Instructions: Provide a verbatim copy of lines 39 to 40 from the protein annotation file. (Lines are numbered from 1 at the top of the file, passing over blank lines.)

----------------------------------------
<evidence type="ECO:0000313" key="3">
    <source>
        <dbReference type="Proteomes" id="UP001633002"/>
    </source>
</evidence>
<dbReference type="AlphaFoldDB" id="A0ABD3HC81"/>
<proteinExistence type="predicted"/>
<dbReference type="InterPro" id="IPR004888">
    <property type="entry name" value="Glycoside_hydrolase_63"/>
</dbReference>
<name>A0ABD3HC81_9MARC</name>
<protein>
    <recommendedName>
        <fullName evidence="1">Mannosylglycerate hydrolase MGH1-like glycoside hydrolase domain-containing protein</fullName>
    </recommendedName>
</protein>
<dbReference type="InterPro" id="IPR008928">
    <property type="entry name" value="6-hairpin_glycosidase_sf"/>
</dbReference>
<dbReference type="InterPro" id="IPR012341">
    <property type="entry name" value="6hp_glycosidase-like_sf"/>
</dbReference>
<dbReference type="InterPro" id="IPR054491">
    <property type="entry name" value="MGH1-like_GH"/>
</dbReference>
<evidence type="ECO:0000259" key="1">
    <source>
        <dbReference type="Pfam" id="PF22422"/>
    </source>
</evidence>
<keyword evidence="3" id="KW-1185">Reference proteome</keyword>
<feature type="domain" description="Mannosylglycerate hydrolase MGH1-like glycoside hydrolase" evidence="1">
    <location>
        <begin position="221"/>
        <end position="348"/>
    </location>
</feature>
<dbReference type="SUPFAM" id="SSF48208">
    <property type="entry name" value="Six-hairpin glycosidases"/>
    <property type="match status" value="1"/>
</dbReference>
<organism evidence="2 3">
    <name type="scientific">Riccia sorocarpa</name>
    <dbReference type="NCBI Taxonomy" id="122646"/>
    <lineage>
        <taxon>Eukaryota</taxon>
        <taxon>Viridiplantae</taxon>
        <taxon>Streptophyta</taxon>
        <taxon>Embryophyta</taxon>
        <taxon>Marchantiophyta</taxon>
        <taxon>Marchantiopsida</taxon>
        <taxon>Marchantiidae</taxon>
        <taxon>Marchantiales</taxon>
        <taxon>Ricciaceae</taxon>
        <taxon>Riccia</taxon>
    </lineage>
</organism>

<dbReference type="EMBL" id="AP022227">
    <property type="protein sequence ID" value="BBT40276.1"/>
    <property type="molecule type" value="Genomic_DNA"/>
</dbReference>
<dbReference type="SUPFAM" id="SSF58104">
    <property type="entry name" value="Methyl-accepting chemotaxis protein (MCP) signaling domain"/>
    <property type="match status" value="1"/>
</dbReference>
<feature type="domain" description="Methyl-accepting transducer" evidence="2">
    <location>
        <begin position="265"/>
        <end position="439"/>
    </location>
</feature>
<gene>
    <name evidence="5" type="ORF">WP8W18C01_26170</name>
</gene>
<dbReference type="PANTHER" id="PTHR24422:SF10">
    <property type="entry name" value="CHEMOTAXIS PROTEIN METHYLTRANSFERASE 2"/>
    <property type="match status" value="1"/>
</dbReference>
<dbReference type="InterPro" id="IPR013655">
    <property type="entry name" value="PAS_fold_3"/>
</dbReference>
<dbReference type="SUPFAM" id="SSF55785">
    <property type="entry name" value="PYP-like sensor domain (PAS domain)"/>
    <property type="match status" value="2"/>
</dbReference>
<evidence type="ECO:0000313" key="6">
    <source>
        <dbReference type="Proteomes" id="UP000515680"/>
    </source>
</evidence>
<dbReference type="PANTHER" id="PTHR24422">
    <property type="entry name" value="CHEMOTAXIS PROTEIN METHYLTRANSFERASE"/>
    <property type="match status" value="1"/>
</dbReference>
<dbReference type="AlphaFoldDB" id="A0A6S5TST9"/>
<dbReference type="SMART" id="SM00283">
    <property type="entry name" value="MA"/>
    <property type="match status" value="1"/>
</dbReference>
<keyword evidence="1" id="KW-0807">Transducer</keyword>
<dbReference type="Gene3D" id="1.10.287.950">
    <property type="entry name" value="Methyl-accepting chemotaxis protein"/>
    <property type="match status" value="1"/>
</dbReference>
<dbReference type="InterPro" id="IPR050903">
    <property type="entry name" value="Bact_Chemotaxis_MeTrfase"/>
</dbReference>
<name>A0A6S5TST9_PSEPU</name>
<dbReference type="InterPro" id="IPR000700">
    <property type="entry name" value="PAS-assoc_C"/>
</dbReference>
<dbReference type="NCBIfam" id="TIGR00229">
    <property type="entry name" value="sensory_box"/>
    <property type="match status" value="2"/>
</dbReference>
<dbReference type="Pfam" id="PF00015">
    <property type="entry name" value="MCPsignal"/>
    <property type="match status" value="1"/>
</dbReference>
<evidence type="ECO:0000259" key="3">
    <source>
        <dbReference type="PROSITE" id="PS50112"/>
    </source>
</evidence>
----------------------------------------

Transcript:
    <property type="entry name" value="Six-hairpin glycosidases"/>
    <property type="match status" value="1"/>